If following Sun Myung Moon is the way to get to heaven, then I am not interested in going. What a wicked man, and what a wicked organization. I feel sorry for the decieved church members, but with all the information available about the Unification Church, I cant help but think that “There’s a sucker born every minute”.

Best 2006 soccer article yet

June 26th, 2006 . by Matt

Ruminations in Korea

Jeff from Ruminations in Korea does the best write up yet of the controversy about the Korean teams loss to Switzerland. Here is a taster –

1. The average Korea is completely clueless about the technical rules of the game.
2. The average Korea doesn’t care about the rules and just expects to win at all costs.
3. If Korea loses, then it must be someone else’s fault.
4. Koreans don’t stop to consider that that one call (ultimately correct) did not affect their standing in the World Cup finals in any way, shape or form.
5. It is unfortunate when referees follow the rules if it means a call against Korea.

Read the rest of ‘The Dream is Dead! Let the Whining Begin!’ on Jeffs site.

Offspring of Empire

June 25th, 2006 . by Matt

Here is a book I have heard a lot about, but have yet to read. It is called ‘Offspring of Empire: The Koch’ang Kims and the Colonial Origins of Korean Capitalism,1876-1945‘. It is about the development of capitalism in Korea during the Japanese administration. I read the first three pages on Google Books and those pages are reproduced below.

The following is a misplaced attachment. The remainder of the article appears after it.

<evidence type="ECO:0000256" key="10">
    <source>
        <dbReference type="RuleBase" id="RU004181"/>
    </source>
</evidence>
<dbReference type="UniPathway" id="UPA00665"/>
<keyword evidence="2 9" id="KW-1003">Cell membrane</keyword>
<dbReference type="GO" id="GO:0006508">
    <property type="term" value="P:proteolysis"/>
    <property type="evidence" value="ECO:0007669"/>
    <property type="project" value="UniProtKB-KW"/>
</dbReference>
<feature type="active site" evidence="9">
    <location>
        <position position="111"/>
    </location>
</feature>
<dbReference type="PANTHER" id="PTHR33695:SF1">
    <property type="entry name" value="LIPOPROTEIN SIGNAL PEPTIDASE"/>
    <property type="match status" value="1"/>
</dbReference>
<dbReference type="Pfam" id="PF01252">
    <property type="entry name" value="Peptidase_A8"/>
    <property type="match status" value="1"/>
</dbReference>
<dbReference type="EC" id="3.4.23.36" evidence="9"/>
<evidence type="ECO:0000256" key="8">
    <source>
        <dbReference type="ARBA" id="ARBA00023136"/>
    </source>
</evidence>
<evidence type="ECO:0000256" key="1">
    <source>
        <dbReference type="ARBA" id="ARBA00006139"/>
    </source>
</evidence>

Offspring of Empire

Offspring of Empire

Offspring of Empire

What is written above seems at odds with what Korean historians are writing, so I am interested in reading the whole book. I will go into Kinokuniya next week and see if they have it.

Wife renting?!

June 23rd, 2006 . by Matt

In India the shortage of females (possibly caused by selective abortion) has caused wifeless men to rent-a-wife to do housework and have sex.

India’s female shortage leads to wife-renting
Jun. 19, 2006. 05:50 AM

NEW DELHI — Some husbands in western India are renting out their wives to other men, cashing in on a shortage of single women available for marriage, according to a news report Monday.

Atta Prajapati, a farm worker who lives in Gujarat state, leases out his wife Laxmi to a wealthy landowner for $175 US a month, the Times of India reported, citing unidentified police officials. A farm worker earns a monthly minimum wage of around $22.

Laxmi is expected to live with the man, look after him and his house, and have sex with him, the report said.

The Times said this was not an isolated incident in the western state, and that several men rent their wives to other men on a month-by-month basis.

The article continues –

The nationwide number of girls per 1,000 boys declined from 945 in 1991 to 927 in 2001, according to the 2001 national census. But in wealthy Gujarat state, the census showed 828 females for every 1,000 males, although officials say the number could be as low as 700 girls per 1,000 boys in parts of the state.

This does not happen in China and Korea because those men affected by the shortage are able to source females from North Korea in China’s case, or from Vietnam and other places in the case of Korea. Randall Parker from Parapundit points out that in the female shortage affected countries, the demand for prostitutes will also increase.